There’s no need for debate. The best Texas craft beer fest is hands-down the Texas Craft Brewers Festival.
For one weekend, usually near the weekend of the Great American Beer Festival, the Texas Craft Brewers Guild hosts a spectacular beer fest right here in Austin, Texas. This year’s fest was this previous weekend, and I was so looking forward to get back into the grove of things with one my favorite things: Texas craft beer.
Partners in Craft Beer Fest
In its 16th year, this Texas craft beer festival is a well-oiled machine. A recent addition has been the Partners in Craft opening night. In its third year, this craft beer fest
Partners in Craft takes place the Friday evening before the main event. Thanks to a limited amount of tickets, this beer festival is much more relaxed than most.
With a complex beer list of experimental brews, this craft beer fest draws a bit more of a ‘mature’ crowd of aficionados.
Taking place at the other end of Fiesta Gardens, you get to enjoy the special beers with lovely, unobstructed waterfront views as the sunsets. Additionally, this is one beer festival I don’t hesitate dressing up for.
I had just returned from Oktoberfest in Munich a few days earlier. Yet, I was surprisingly eager for the festival to begin and to dive back into Texas craft beer.
This craft beer festival is ALL ABOUT collaborations. Collabs between other breweries, local businesses, and your favorite bars; this beer list is a feast of new and crazy beers.
One of the more interesting collaborations was one done in part with Texas Brewshed Alliance and three local breweries: Vista Brewing, Black Star Co-Op (just right up the road from me), and Real Ale Brewing Company. One lager recipe, and three different sources of local water.
It was an incredible collab. Lovely lagers from all…
But my favorite of the three was definitely Vista Brewing‘s Well Head lager, brewed with Middle Trinity aquifer well water. Black Star brewed their lager with City of Austin water (my tap water) and Real Ale used good old-fashioned Texas Hill Country rainwater.
ut my favorite of the three was definitely Vista Brewing‘s Well Head lager, brewed with Middle Trinity aquifer well water. Black Star brewed their lager with City of Austin water (my tap water) and Real Ale used good old-fashioned Texas Hill Country rainwater.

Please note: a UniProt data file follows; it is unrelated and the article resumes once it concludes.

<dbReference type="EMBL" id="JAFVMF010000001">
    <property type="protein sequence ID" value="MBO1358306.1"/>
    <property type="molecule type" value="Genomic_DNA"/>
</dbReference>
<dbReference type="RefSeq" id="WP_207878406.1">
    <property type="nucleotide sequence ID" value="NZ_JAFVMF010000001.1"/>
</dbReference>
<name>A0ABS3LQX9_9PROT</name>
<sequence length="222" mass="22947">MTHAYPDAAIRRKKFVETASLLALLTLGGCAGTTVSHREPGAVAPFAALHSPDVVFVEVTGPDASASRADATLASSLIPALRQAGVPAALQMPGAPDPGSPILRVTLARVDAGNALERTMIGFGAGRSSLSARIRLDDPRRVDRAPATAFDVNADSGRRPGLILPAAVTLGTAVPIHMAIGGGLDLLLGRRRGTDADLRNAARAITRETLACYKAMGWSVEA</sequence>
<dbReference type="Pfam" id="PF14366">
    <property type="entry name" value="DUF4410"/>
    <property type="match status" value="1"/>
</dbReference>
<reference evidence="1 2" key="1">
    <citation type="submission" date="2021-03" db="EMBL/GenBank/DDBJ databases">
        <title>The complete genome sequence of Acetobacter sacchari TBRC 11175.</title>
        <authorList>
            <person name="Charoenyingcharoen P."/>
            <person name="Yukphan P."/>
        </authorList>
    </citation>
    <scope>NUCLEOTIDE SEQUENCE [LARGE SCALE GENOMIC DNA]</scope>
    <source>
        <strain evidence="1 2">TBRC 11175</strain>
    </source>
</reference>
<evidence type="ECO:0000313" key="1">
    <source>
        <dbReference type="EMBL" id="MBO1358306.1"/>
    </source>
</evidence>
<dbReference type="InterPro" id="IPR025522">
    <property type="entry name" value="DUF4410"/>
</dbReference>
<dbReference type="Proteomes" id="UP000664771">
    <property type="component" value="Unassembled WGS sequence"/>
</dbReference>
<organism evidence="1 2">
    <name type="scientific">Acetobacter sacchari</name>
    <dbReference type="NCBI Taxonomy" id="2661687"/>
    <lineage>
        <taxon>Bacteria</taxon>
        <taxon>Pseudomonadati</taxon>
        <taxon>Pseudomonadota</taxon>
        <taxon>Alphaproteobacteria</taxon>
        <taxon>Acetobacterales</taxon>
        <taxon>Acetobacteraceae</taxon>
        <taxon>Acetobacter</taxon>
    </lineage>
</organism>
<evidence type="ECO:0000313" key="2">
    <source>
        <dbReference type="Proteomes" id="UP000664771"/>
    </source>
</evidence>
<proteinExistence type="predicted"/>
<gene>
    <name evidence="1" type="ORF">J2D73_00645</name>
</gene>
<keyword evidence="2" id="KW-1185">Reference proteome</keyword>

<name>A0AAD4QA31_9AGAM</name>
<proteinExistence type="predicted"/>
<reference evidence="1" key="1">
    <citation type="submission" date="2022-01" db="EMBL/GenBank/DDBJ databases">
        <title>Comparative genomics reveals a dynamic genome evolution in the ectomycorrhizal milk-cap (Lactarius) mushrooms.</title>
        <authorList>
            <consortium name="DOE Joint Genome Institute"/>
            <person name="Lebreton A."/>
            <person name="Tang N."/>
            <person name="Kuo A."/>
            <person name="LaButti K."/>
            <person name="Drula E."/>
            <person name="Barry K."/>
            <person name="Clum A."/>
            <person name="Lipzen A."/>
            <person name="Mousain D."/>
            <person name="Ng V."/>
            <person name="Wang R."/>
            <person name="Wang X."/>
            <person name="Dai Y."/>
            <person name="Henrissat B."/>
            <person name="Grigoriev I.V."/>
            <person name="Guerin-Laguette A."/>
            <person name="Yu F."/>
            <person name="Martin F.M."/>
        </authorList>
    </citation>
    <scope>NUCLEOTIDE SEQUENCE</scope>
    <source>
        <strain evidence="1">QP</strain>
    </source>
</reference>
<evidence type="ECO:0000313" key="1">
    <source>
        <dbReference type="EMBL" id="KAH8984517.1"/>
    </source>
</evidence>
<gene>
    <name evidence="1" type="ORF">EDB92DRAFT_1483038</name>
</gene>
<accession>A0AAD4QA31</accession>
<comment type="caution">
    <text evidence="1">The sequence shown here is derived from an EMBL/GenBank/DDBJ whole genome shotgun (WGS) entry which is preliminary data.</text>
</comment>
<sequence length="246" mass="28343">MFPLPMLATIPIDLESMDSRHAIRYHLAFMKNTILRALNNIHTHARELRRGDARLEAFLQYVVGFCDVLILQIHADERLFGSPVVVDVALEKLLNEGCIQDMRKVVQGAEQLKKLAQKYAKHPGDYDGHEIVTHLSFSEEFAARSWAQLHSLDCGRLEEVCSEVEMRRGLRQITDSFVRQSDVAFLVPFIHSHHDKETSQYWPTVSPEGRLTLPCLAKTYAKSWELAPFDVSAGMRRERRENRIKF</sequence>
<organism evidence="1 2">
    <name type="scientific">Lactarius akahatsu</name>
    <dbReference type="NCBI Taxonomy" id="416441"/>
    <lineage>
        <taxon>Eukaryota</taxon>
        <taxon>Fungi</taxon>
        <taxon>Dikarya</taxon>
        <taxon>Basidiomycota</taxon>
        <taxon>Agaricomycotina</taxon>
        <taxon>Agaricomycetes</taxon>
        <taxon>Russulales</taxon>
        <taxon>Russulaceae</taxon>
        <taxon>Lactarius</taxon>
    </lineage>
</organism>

This trio of filtered beers were some of the coldest beers on tap at the festival. (Yay for triple digits in Fall!!) So Jason and I used a lot of our tickets sipping on these. Guess we weren’t too ready to let go of German styles… 🙂
Some of my favorite beers from the evening were: (Full list below)
- Pinthouse Pizza and The ABGB Pizza Party Pils, a Crispy Lager
- Holler Brewing, 11 Below, and Sigma Brewing Really, Really Good Hops, Like for Real, a DDH Fresh Hop Pale Ale.
- Ingenious Brewing Company Fruit with Friends: Blackberry Cobbler a la Mode, a Sour Berliner Weisse.
Texas Craft Brewers Fest
Since 2003, the Texas Craft Brewers Guild has been putting on their own beer festival that remains by, and for the Texan craft brewers and craft beer community.
Going down at the Fiesta Gardens in East Austin the Texas Craft Brewers
My first Texas Craft Brewers Festival was in 2016, just a few months after I packed up my whole life in Virginia to move halfway across the country to Texas.
My first year was spent as a last-shift volunteer pouring beers from nearby Infamous Brewing. It was a whirlwind and felt like a speed-dating round with Texas craft brewers but I loved every minute of it.
Being the VIPs that we were, we made plans to meet at the tents at 12:30, giving us a full 90 minutes to enjoy tasting beers and chatting with our brewer friends before the place filled up.
Did you know, the Texas Craft Brewers Festival usually sells out every single year? There’s also always, ALWAYS rain, or at least a 20% chance of it, every festival weekend, as well…
And it did rain this year. Just for three minutes before the sunshine returned…
There’s a lot that you can predict about the Texas Craft Beer Festival
It’s highly organized and being that it is the top beer festival for Texas craft brewers, they bring out
What I noticed was a bit different this year, in terms of ~general beer trends~ was the shift from heavy, overpowering IPAs, to clean and simplistic styles such as Pils and Helles.
While those are ‘simple’ beers in description and taste, these styles can be a challenge to get right. Normally it’s all wild and over-done IPAs at these fests as brewers bring out their ‘big guns’. But this is one shift I can totally dig…
What about you? Were you at the Texas Craft Brewers Fest this year?